Scarfing or Scarphing?

As the kit is machined from 8′ x 4′ sheets of ply, making the strakes for a 12′ dinghy is obviously going to require some joining. One option is to use a kind of jigsaw puzzle joint, which is an option that Jordan can do, but you will never get as fair a finish as with scarphing. However, it is more difficult to do (apparently).

There is a nice little video on the Jordan website which describes the process very well, and also the relevant pages in the manual are well written. To create the scarphs, you can either use a router (probably more accurate but needs jigging) or a belt sander (actually quite easy but must be done with care). I opted for the latter, and this is where my Wickes worktop came in really handy! I couldn’t imagine doing this without a long workspace.

The completed strakes are quite long even on a 2.5m worktop – thank you Wickes!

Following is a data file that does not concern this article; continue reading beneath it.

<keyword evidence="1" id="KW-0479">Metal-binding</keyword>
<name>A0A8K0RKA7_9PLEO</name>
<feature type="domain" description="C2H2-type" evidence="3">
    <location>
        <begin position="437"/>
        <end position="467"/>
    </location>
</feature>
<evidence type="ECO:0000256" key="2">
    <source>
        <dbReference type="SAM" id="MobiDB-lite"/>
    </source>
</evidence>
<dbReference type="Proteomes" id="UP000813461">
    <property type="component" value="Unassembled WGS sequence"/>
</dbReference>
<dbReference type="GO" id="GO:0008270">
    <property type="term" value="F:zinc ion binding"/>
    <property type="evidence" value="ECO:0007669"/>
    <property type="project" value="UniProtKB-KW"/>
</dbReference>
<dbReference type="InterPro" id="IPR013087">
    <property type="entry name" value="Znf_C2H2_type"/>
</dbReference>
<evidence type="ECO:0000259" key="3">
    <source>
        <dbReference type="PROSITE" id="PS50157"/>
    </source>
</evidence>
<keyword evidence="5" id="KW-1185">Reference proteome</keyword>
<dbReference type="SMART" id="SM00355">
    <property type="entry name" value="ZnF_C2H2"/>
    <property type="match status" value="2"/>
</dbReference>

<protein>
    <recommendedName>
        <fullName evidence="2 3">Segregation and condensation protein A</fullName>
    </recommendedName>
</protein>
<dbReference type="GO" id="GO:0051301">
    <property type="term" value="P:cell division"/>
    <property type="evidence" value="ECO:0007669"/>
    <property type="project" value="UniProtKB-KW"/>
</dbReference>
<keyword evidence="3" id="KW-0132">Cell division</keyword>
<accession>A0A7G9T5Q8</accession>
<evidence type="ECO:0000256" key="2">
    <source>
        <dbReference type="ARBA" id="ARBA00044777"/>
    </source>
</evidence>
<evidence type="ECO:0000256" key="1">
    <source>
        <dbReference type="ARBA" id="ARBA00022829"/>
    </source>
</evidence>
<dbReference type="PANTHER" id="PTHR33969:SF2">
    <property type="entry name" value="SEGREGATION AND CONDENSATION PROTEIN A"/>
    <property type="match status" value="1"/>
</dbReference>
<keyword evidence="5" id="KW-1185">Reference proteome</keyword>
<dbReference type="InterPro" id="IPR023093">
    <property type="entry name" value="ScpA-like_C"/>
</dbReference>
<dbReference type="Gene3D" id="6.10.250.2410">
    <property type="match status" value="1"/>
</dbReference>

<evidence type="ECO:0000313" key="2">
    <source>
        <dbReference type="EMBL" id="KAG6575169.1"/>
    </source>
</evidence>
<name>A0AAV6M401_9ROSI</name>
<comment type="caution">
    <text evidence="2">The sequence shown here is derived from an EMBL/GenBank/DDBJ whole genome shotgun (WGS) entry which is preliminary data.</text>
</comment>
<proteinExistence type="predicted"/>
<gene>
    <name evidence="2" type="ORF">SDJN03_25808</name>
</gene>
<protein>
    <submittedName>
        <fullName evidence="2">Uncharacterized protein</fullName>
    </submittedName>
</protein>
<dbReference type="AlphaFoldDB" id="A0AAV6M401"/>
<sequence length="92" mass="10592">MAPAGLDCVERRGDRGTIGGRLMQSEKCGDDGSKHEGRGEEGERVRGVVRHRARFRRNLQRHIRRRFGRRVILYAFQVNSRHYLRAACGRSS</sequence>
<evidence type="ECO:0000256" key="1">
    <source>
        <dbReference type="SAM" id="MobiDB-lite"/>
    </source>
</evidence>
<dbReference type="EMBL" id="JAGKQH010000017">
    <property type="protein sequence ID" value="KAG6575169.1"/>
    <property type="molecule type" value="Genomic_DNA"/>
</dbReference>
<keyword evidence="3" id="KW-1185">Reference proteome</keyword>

Once cut and cleaned from the sheet, pair up the two halves of each strake, and mark them carefully for identification. Also mark the faces, so you don’t end up with a nice S-shaped strake which will fit nowhere! It’s worth spending a bit of tea-drinking time just checking and double-checking and remember the strakes for each side of the boat are mirror image.

When it comes to pairing up the two halves of the strake, there are some little holes in each part which are used to line everything up using string. You then pin the pieces down to the worktop ready for gluing. Do a dry run several times, as the alignment is very crucial. Get it wrong now, and you’ll have a wobbly boat.